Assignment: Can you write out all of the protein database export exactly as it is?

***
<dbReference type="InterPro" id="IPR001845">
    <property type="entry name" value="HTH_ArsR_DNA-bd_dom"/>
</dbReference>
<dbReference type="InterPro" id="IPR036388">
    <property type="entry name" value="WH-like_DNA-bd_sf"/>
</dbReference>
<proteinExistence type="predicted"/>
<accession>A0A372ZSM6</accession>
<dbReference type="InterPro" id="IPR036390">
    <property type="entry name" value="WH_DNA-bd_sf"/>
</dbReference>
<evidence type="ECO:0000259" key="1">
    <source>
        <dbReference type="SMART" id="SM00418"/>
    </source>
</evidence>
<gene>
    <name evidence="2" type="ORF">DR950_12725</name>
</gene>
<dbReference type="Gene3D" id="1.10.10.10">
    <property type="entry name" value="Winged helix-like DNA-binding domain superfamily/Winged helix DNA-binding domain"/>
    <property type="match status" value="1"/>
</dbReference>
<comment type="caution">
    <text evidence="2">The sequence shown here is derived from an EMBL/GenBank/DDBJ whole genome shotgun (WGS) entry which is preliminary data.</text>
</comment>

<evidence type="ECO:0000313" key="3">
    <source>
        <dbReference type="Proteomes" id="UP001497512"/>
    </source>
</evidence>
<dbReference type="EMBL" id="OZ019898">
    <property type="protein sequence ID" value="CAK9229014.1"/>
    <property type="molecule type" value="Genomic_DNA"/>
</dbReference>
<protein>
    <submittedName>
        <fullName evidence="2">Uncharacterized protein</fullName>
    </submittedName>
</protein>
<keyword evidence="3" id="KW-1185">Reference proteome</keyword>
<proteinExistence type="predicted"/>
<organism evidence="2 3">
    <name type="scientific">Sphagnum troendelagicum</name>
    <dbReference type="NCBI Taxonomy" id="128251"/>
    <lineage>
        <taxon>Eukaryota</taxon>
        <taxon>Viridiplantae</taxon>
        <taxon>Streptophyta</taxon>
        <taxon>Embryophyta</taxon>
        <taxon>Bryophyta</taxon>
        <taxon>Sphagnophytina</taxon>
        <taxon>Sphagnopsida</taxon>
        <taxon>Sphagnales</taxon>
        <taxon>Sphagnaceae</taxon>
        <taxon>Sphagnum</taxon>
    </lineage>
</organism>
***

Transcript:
<dbReference type="InterPro" id="IPR001845">
    <property type="entry name" value="HTH_ArsR_DNA-bd_dom"/>
</dbReference>
<dbReference type="InterPro" id="IPR036388">
    <property type="entry name" value="WH-like_DNA-bd_sf"/>
</dbReference>
<proteinExistence type="predicted"/>
<accession>A0A372ZSM6</accession>
<dbReference type="InterPro" id="IPR036390">
    <property type="entry name" value="WH_DNA-bd_sf"/>
</dbReference>
<evidence type="ECO:0000259" key="1">
    <source>
        <dbReference type="SMART" id="SM00418"/>
    </source>
</evidence>
<gene>
    <name evidence="2" type="ORF">DR950_12725</name>
</gene>
<dbReference type="Gene3D" id="1.10.10.10">
    <property type="entry name" value="Winged helix-like DNA-binding domain superfamily/Winged helix DNA-binding domain"/>
    <property type="match status" value="1"/>
</dbReference>
<comment type="caution">
    <text evidence="2">The sequence shown here is derived from an EMBL/GenBank/DDBJ whole genome shotgun (WGS) entry which is preliminary data.</text>
</comment>

<evidence type="ECO:0000313" key="3">
    <source>
        <dbReference type="Proteomes" id="UP001497512"/>
    </source>
</evidence>
<dbReference type="EMBL" id="OZ019898">
    <property type="protein sequence ID" value="CAK9229014.1"/>
    <property type="molecule type" value="Genomic_DNA"/>
</dbReference>
<protein>
    <submittedName>
        <fullName evidence="2">Uncharacterized protein</fullName>
    </submittedName>
</protein>
<keyword evidence="3" id="KW-1185">Reference proteome</keyword>
<proteinExistence type="predicted"/>
<organism evidence="2 3">
    <name type="scientific">Sphagnum troendelagicum</name>
    <dbReference type="NCBI Taxonomy" id="128251"/>
    <lineage>
        <taxon>Eukaryota</taxon>
        <taxon>Viridiplantae</taxon>
        <taxon>Streptophyta</taxon>
        <taxon>Embryophyta</taxon>
        <taxon>Bryophyta</taxon>
        <taxon>Sphagnophytina</taxon>
        <taxon>Sphagnopsida</taxon>
        <taxon>Sphagnales</taxon>
        <taxon>Sphagnaceae</taxon>
        <taxon>Sphagnum</taxon>
    </lineage>
</organism>